When I first started to develop a learning technology strategy for my then college employer, edtech was in its infancy.
Today, more than 15 years later, the latest tech has more power than ever to be transformative, both to college business and the student experience.
Our new report, breaking through: stories of effective digital practice from UK further education (FE) and skills, showcases the brilliant uses some colleges are finding for tech in teaching, especially emerging tools such as augmented and virtual reality.
Sadly, such best practice examples are not yet the norm in the further education (FE) sector. Many colleges have yet to begin the necessary journey to a digital-first strategy, so the positive influence of edtech is not available to all students. Lack of funding has much to do with this.
Keeping up with technology
Results from the recent AoC college IT and digital technology survey show, for example, that 36% of devices in colleges are already more than five years old, and, by 2020, 33% of devices will be obsolete.
If any of you have five-year-old iPhones or iPads, you’ll know how frustrating it is to use something so slow and clunky.
We believe that, if the sector is to survive and thrive, and colleges are to meet the government’s expectations for upskilling today’s and tomorrow’s workforces, investment in technology must be a priority. So, what’s the hold-up?
The two biggest obstacles, of course, are lack of funding and time – which in turn impact staff skills.
The AoC’s survey (with results from 75 colleges) found that only 35 colleges (48%) felt digital technology was a budget priority, and 33 (44%) admitted to having to downgrade planned IT investments for 2018/19.
When asked to list the main barriers to the use of edtech, 93% cited practitioners’ lack of confidence and digital skills, 77% cited a lack of practitioner time and 54% blamed a lack of money. Jisc helps its members get the best value from technology and we can also help plug the staff skills gap, too, through our new service, building digital capabilities.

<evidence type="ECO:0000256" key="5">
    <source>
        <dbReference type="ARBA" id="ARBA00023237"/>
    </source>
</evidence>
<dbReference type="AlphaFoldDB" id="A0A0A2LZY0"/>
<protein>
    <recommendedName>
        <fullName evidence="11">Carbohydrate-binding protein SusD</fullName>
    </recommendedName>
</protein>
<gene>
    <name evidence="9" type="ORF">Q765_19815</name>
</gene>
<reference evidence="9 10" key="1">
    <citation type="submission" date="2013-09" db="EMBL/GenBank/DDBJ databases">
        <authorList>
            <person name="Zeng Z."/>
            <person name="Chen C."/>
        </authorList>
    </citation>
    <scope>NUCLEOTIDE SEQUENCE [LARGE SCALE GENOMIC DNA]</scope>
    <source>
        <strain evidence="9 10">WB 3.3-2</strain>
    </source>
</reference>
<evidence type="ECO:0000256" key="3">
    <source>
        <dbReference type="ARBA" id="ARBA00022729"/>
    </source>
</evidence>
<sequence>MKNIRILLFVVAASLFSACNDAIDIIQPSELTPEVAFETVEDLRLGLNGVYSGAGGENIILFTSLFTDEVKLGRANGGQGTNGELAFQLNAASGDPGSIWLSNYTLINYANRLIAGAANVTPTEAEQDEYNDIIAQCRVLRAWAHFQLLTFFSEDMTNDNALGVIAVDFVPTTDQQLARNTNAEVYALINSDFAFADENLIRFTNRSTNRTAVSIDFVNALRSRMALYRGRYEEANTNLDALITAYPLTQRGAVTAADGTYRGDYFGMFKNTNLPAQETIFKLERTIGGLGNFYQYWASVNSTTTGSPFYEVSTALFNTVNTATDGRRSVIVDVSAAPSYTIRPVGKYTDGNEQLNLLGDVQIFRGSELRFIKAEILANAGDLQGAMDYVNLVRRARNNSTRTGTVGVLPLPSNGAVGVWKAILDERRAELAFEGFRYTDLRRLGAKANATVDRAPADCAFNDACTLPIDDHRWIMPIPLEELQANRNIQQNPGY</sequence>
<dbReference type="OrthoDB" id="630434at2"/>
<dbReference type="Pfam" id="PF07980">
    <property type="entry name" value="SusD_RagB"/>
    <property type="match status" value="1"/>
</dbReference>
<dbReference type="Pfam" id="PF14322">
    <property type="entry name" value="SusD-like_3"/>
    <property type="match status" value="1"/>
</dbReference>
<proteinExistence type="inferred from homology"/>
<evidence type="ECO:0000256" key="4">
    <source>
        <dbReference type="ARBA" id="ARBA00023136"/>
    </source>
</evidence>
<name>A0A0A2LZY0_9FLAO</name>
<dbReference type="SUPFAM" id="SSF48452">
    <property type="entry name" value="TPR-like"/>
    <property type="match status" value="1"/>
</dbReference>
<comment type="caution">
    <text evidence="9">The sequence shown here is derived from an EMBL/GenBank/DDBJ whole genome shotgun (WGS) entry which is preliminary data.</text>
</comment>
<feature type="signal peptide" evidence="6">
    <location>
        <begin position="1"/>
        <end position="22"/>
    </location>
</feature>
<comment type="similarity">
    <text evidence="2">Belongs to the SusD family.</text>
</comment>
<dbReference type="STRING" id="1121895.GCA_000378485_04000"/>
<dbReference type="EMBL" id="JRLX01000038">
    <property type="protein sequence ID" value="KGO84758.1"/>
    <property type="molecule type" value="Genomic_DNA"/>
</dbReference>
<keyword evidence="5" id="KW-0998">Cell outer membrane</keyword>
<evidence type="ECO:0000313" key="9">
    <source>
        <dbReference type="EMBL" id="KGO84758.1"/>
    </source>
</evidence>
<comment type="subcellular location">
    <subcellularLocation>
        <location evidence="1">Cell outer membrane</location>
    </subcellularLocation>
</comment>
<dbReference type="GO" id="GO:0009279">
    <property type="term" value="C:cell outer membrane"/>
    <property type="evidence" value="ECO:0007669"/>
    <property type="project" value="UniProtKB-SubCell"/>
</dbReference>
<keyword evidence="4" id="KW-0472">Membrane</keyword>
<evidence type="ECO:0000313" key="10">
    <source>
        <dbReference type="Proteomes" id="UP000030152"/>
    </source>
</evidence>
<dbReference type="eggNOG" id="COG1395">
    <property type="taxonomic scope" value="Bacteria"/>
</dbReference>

What do students think?
It’s not all doom and gloom though. Jisc’s digital experience insights survey of 2018, with answers from more than 14,000 FE students, showed that 74% rated their college’s digital provision as above the midpoint in the scale, and 72% rated the quality of digital teaching and learning as above average.
However, about a third (32%) of FE students wanted digital technologies to be used more on their course and 64% agreed they are more independent in their learning when digital technology is used.
A further 57% of college students agreed that digital approaches help them to fit learning into their life – remote access to the virtual learning environment, digital resources and online assessment, for example. Technology like this allows students to learn independently at a time, pace and place to suit them, which is just as important, if not more so, for adult learners, especially those who work and need to juggle study with earning.
Plugging the skills gap through technology
Among the aims of the AoC-led Love Our Colleges campaign is to increase lifelong learning opportunities for adults. Jisc is already engaging with the government on the role technology can and should play in delivering adult education and the new T-levels, and we also advocate digital apprenticeships where, again, the maximum use of online study and assessment builds a flexible learning model that suits apprentices and their employers.
As things stand, we know there is a clear demand for technology in colleges – most responders to the AoC’s questions (73%) say it’s important for data management and for teaching, for independent learning and course content (68%), assessment (66%) and learning management (65%).
Through its industrial and digital strategies, the introduction of T-levels and Institutes of Technology, the government has put FE front and centre in the race to plug the UK’s technical skills gap and give the economy the shot in the arm it needs to keep pace on the world stage.
Colleges are trying to respond positively to government demands, but without sufficient funding, they won’t be able to keep pace with the changes in technology and will not, therefore, be effective in producing the digitally-savvy workforce the UK needs.